In 1988, a student at Cornell University, Robert T. Morris,
|“||wrote a program that would connect to another computer, find and use one of several vulnerabilities to copy itself to that second computer, and begin to run the copy of itself at the new location. Both the original code and the copy would then repeat these actions in an infinite loop to other computers on the ARPANET. This "self-replicating automated network attack tool" caused a geometric explosion of copies to be started at computers all around the ARPANET. The worm used so many system resources that the attacked computers could no longer function. As a result, 10% of the U.S. computers connected to the ARPANET effectively stopped at about the same time.||”|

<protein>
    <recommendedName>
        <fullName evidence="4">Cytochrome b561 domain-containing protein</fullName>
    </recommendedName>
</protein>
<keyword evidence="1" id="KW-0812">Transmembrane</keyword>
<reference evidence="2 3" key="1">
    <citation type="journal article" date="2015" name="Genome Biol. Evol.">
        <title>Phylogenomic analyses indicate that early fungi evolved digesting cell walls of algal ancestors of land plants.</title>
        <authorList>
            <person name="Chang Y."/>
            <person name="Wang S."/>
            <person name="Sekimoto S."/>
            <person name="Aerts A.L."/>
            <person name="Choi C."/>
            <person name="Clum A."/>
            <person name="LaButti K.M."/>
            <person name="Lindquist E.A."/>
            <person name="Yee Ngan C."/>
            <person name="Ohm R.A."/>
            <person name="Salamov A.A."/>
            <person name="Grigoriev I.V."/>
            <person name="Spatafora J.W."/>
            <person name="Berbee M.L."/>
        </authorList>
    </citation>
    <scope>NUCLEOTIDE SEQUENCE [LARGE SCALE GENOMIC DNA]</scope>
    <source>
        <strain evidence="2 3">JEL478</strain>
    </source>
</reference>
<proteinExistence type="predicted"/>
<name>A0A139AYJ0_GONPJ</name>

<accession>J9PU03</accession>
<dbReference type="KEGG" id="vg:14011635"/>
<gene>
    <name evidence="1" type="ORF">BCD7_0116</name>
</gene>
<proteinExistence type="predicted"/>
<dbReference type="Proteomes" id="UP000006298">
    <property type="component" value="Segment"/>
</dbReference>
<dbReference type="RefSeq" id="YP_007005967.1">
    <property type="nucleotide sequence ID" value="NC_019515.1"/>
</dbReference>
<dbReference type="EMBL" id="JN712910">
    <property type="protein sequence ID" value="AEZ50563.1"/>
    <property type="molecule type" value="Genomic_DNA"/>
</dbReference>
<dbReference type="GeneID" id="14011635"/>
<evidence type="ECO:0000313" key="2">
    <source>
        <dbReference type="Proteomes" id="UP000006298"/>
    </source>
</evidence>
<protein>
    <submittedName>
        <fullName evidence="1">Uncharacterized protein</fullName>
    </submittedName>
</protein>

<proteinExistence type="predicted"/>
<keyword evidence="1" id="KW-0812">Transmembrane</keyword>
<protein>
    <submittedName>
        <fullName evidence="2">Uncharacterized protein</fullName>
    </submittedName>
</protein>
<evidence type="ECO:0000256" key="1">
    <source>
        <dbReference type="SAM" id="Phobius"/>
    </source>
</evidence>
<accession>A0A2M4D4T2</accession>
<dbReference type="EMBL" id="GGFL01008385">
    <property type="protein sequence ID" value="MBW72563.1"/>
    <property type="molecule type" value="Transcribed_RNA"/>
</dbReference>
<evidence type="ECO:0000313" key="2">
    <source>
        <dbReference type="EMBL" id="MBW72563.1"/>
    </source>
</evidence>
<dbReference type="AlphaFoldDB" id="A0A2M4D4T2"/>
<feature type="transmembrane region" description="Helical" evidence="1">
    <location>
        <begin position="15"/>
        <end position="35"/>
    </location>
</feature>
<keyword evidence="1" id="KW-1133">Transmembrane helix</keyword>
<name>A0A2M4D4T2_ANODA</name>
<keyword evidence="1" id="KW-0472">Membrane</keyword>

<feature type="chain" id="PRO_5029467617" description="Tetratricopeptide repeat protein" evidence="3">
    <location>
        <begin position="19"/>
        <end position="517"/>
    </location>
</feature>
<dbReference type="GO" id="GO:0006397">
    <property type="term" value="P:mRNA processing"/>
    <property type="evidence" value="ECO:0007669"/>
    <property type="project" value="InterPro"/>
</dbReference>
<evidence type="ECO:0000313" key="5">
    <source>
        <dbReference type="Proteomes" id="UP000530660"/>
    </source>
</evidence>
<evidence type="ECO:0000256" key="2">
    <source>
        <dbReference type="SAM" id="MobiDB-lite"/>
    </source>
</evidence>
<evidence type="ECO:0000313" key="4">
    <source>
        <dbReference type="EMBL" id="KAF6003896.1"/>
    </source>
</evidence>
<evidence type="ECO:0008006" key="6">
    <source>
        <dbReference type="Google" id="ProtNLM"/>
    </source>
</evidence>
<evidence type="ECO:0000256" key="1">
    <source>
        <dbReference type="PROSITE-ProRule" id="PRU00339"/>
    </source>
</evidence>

It also resulted in the first conviction in the United States under the 1986 Computer Fraud and Abuse Act.